Hide

Welcome to Steepster, an online tea community.

Write a tea journal, see what others are drinking and get recommendations from people you trust. or Learn More

2010 Spring - Lao Ban Pen Mao Cha - Loose Pu-Erh Tea

Tea type
Pu-erh Tea
Ingredients
Not available
Flavors
Not available
Sold in
Not available
Caffeine
Not available
Certification
Not available
Edit tea info Last updated by Jillian
Average preparation
205 °F / 96 °C 0 min, 30 sec

Currently unavailable

We don't know when or if this item will be available.

From Our Community

1 Image

0 Want it Want it

0 Own it Own it

2 Tasting Notes View all

  • “This is a lovely smoky-earthy young sheng that I got as a free sample with a recent order. I did a parallel tasting with another very nice young sheng, and the link below is to a version of this...” Read full tasting note
    79
    teaddict 311 tasting notes

From Norbu Tea

-Harvest: Spring, 2010
-Growing Region: Ban Pen Lao Zhai, Bulangshan, Menghai County, Xishuangbanna

Mao Cha from Bulangshan is a very hot commodity in the Pu-Erh industry. This spring in Banna, I spent some time in search of good, verifiably sourced Lao Ban Zhang Mao Cha like I stumbled into purely by blind luck last year. Unfortunately, no authentic Lao Ban Zhang mao cha was to be found at a reasonable price while I was there. Upon my return to the US, I talked to my suppliers and asked them to keep an eye out for a Mao Cha from the Ban Zhang area at a workable price. This tea from Ban Pen Lao Zhai is what they came up with, and I am absolutely thrilled with it.

Because of its proximity to Lao Ban Zhang, teas from Lao Ban Pen are obviously very similar to their more famous neighbors. To my taste buds, the only perceptible (albeit quite subtle) difference is the slower emergence of the Hui Gan (bittersweet aftertaste) from Lao Ban Pen vs. Lao Ban Zhang.

This Mao Cha from Lao Ban Pen is an excellent example of the elegant assertiveness of Banzhang area tea varietals. When steeped, the resulting liquor is a crystal clear, gold honey color. The initial flavor of this tea is assertive with a nice bitterness, although it is nowhere near as bitter as other old tree teas from other areas of Bulangshan (Lao Man E, for example). The Hui Gan has a bitter/sweet balance unique to teas from this area that lingers for an amazingly long time.

To steep this tea, I would recommend starting with about 7.5-8 grams of leaf in a 150 ml gaiwan (or you can use about 12 grams if you like it strong like I do…just use really short, 5-10 second steeping times). Steep Gong-Fu style with water just off the boil, and start with about a 15 second first infusion. Gradually increase your steeping times to bring out the deeper levels of flavor from these leaves. I haven’t taken this tea past about 10 steepings yet; but, even after 10 quick Gong Fu steepings it still has plenty of flavor to give.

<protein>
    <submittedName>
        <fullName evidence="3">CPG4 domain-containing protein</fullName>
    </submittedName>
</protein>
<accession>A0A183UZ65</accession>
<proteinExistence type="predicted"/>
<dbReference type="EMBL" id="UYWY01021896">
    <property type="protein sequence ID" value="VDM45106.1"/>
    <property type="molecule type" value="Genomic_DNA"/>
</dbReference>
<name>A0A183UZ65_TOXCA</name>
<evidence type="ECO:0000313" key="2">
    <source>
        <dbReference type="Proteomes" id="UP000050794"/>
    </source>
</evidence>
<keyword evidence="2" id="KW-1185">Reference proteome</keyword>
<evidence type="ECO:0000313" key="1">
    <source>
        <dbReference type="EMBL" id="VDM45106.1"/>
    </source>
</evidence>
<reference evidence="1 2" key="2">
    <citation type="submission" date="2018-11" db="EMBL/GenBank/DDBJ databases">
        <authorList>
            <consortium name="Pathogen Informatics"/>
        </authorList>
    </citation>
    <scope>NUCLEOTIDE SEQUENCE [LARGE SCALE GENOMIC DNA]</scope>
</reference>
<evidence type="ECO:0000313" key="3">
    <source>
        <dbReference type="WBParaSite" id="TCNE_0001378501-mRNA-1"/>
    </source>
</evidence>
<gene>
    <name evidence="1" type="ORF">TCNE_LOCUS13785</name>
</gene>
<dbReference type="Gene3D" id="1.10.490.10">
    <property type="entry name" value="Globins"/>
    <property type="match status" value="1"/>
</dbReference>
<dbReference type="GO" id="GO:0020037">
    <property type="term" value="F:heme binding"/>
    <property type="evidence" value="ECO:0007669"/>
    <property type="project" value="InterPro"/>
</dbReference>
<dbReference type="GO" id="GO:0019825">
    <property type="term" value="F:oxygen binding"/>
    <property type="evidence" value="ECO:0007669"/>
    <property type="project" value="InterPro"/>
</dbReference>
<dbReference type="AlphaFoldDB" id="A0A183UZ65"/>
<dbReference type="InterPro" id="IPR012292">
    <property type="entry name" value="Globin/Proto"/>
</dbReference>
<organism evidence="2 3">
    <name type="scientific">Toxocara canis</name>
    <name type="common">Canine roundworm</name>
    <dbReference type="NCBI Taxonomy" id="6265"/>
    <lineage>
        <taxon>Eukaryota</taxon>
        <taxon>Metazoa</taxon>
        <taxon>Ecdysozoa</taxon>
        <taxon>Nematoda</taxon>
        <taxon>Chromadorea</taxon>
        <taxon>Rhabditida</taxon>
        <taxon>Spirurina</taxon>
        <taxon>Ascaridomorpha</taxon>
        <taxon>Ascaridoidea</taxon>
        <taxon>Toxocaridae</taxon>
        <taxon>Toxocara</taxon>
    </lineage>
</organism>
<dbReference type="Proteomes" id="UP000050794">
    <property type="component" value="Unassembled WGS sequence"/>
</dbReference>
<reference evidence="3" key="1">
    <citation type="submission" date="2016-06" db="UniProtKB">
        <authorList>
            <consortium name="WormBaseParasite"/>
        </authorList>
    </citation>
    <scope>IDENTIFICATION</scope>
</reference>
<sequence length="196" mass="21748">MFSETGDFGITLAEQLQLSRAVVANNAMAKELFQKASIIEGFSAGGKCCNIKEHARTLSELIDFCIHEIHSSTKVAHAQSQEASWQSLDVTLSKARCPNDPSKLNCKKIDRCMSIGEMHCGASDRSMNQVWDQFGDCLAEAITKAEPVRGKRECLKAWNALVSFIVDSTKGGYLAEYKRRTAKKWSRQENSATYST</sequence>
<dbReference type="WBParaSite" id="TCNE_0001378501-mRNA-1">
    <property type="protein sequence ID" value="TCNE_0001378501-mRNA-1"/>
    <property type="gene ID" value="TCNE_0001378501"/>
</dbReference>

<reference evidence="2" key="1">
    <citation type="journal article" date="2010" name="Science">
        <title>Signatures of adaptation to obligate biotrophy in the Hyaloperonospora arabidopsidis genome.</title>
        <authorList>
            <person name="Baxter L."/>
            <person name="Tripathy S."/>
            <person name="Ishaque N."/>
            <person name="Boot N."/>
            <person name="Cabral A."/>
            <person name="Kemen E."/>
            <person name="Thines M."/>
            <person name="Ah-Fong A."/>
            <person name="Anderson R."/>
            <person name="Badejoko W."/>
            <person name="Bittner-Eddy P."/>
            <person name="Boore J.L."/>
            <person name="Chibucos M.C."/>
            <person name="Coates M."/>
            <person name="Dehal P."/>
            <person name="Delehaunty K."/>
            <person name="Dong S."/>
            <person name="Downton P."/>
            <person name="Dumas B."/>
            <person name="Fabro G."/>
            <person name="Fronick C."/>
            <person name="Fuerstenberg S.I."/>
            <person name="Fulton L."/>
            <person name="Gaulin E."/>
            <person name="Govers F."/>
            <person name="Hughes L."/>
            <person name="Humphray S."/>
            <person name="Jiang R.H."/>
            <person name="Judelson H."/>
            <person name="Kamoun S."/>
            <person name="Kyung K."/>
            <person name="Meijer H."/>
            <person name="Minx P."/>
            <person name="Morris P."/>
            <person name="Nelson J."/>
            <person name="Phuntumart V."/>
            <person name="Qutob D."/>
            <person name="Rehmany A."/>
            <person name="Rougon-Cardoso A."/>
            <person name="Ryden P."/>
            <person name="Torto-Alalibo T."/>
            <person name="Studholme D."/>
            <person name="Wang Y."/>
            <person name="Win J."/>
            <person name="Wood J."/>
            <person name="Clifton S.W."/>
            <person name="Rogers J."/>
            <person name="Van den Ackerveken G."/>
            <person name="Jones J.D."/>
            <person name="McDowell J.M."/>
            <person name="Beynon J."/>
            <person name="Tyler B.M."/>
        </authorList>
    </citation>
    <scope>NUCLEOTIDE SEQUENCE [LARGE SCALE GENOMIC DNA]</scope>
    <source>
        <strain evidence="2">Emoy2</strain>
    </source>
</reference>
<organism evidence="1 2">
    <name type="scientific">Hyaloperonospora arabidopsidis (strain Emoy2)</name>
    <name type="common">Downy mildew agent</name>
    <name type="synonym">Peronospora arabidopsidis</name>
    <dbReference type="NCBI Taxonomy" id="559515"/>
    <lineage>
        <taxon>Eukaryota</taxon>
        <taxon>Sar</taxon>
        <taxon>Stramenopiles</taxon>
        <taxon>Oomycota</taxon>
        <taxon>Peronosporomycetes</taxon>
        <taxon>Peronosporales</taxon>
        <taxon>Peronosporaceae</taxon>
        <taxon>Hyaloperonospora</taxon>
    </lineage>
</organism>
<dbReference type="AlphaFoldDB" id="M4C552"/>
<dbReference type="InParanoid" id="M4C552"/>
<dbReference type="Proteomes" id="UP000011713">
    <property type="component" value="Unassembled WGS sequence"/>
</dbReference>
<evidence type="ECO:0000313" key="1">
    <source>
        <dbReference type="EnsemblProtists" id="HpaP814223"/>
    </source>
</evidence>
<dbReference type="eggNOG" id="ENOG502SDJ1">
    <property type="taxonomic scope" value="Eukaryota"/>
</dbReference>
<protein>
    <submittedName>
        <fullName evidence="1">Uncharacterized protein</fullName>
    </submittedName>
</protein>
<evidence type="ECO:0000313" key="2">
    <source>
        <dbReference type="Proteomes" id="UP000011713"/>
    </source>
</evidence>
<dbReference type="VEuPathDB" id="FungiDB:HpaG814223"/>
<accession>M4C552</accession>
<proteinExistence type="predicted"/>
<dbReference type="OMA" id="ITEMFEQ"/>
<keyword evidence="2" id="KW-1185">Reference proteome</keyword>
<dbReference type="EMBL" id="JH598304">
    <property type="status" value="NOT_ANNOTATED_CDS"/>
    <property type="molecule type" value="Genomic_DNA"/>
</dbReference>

About Norbu Tea View company

Company description not available.

2 Tasting Notes

79
311 tasting notes

This is a lovely smoky-earthy young sheng that I got as a free sample with a recent order. I did a parallel tasting with another very nice young sheng, and the link below is to a version of this with photos on my tea page.

This tea has long intact-appearing leaves and a fair bit of stem. The leaves smell sweet and earthy, with a bit of mushroom odor to the Lao Ban Pen.

I put 2 grams into my tiniest gaiwans, with 1.5 ounces near boiling water. After a flash rinse, the leaves smell even stronger and more delicious.

First infusion, 205°F/96°C, 10": smoky, earthy, sweet

Second infusion, 205°F/96°C, 15": sweet and earthy, woody, bit of anise and smokiness lighter already

Third infusion, 205°F/96°C, 20": sweet and earthy, woody, bit of anise, smokiness almost gone

Fourth infusion, 205°F/96°C, 20": earthy, sweet, smoky

Fifth infusion, 205°F/96°C, 35": sweet and earthy, bit of herbaceous flavor

Sixth infusion, 205°F/96°C, 60" (stopped to take a picture of the leaves): sweet and earthy, deep, warm, rich

Seventh infusion, 205°F/96°C, 1’: both a little dilute, should have let them go longer, more sweet water with hints of earthy

Eighth infusion, 205°F/96°C, 3’: oh, this is much better, my anise and earthy flavors are back. Still delicious, yum. Young sheng star.

Losing count—10? 11? still wonderful. Troubling fact: I want to shoot the spent leaves, lay them out to show the size and pluck, but they’re just not quitting, now 15, 16 infusions in. It will be a long night.

1.5 liter later (the kettle was filled completely when I started), not as rich, but still, better than just sweet water. Based on the kettle volume and the gaiwan size, both of the young shengs gave me about 20 infusions. Nice teas.

Wet leaves are are mix of light brown and green, quite intact, and small to medium sized, about an inch to an inch and half long.

Full review with photos:
http://www.well.com/user/debunix/recipes/LaoBanPen&YongDe11.10.html

Preparation
205 °F / 96 °C 0 min, 30 sec

Login or sign up to leave a comment.